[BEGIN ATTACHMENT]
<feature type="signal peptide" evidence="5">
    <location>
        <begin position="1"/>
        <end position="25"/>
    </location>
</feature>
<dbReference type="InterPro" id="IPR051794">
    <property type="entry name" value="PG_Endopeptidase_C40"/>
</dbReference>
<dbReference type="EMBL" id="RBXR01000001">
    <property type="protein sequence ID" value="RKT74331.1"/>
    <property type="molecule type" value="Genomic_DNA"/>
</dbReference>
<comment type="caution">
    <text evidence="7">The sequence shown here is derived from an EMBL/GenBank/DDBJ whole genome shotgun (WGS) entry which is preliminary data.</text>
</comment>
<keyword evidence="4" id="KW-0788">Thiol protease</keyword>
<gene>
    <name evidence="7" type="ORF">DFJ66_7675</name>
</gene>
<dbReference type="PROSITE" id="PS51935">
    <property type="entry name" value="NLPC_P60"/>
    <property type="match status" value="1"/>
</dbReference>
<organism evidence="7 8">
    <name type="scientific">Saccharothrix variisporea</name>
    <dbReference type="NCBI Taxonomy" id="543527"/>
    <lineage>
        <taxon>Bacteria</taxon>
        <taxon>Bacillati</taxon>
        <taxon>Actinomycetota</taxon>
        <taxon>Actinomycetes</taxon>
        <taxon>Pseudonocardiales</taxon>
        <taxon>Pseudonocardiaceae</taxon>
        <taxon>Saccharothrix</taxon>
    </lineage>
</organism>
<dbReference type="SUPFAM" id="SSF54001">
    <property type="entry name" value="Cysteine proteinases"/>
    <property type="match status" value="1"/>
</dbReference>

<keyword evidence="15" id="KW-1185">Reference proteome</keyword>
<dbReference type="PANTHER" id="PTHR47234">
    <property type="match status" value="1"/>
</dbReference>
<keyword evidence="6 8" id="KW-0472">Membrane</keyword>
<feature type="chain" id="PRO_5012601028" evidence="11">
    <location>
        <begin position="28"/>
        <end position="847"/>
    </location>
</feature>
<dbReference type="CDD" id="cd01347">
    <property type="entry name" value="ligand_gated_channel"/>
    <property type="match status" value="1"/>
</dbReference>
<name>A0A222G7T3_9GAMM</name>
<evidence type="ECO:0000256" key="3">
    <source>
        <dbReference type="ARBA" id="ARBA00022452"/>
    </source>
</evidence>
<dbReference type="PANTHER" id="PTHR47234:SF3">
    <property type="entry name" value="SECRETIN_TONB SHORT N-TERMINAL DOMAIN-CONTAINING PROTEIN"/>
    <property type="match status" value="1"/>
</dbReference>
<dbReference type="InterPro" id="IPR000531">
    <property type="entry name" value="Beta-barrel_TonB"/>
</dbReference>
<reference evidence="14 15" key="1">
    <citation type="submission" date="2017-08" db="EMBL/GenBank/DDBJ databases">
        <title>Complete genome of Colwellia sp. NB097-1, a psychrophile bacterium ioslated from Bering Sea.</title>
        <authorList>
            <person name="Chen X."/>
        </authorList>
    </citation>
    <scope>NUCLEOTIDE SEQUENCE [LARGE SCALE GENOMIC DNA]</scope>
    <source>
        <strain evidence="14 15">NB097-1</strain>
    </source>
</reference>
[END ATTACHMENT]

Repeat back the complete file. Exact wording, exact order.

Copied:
<feature type="signal peptide" evidence="5">
    <location>
        <begin position="1"/>
        <end position="25"/>
    </location>
</feature>
<dbReference type="InterPro" id="IPR051794">
    <property type="entry name" value="PG_Endopeptidase_C40"/>
</dbReference>
<dbReference type="EMBL" id="RBXR01000001">
    <property type="protein sequence ID" value="RKT74331.1"/>
    <property type="molecule type" value="Genomic_DNA"/>
</dbReference>
<comment type="caution">
    <text evidence="7">The sequence shown here is derived from an EMBL/GenBank/DDBJ whole genome shotgun (WGS) entry which is preliminary data.</text>
</comment>
<keyword evidence="4" id="KW-0788">Thiol protease</keyword>
<gene>
    <name evidence="7" type="ORF">DFJ66_7675</name>
</gene>
<dbReference type="PROSITE" id="PS51935">
    <property type="entry name" value="NLPC_P60"/>
    <property type="match status" value="1"/>
</dbReference>
<organism evidence="7 8">
    <name type="scientific">Saccharothrix variisporea</name>
    <dbReference type="NCBI Taxonomy" id="543527"/>
    <lineage>
        <taxon>Bacteria</taxon>
        <taxon>Bacillati</taxon>
        <taxon>Actinomycetota</taxon>
        <taxon>Actinomycetes</taxon>
        <taxon>Pseudonocardiales</taxon>
        <taxon>Pseudonocardiaceae</taxon>
        <taxon>Saccharothrix</taxon>
    </lineage>
</organism>
<dbReference type="SUPFAM" id="SSF54001">
    <property type="entry name" value="Cysteine proteinases"/>
    <property type="match status" value="1"/>
</dbReference>

<keyword evidence="15" id="KW-1185">Reference proteome</keyword>
<dbReference type="PANTHER" id="PTHR47234">
    <property type="match status" value="1"/>
</dbReference>
<keyword evidence="6 8" id="KW-0472">Membrane</keyword>
<feature type="chain" id="PRO_5012601028" evidence="11">
    <location>
        <begin position="28"/>
        <end position="847"/>
    </location>
</feature>
<dbReference type="CDD" id="cd01347">
    <property type="entry name" value="ligand_gated_channel"/>
    <property type="match status" value="1"/>
</dbReference>
<name>A0A222G7T3_9GAMM</name>
<evidence type="ECO:0000256" key="3">
    <source>
        <dbReference type="ARBA" id="ARBA00022452"/>
    </source>
</evidence>
<dbReference type="PANTHER" id="PTHR47234:SF3">
    <property type="entry name" value="SECRETIN_TONB SHORT N-TERMINAL DOMAIN-CONTAINING PROTEIN"/>
    <property type="match status" value="1"/>
</dbReference>
<dbReference type="InterPro" id="IPR000531">
    <property type="entry name" value="Beta-barrel_TonB"/>
</dbReference>
<reference evidence="14 15" key="1">
    <citation type="submission" date="2017-08" db="EMBL/GenBank/DDBJ databases">
        <title>Complete genome of Colwellia sp. NB097-1, a psychrophile bacterium ioslated from Bering Sea.</title>
        <authorList>
            <person name="Chen X."/>
        </authorList>
    </citation>
    <scope>NUCLEOTIDE SEQUENCE [LARGE SCALE GENOMIC DNA]</scope>
    <source>
        <strain evidence="14 15">NB097-1</strain>
    </source>
</reference>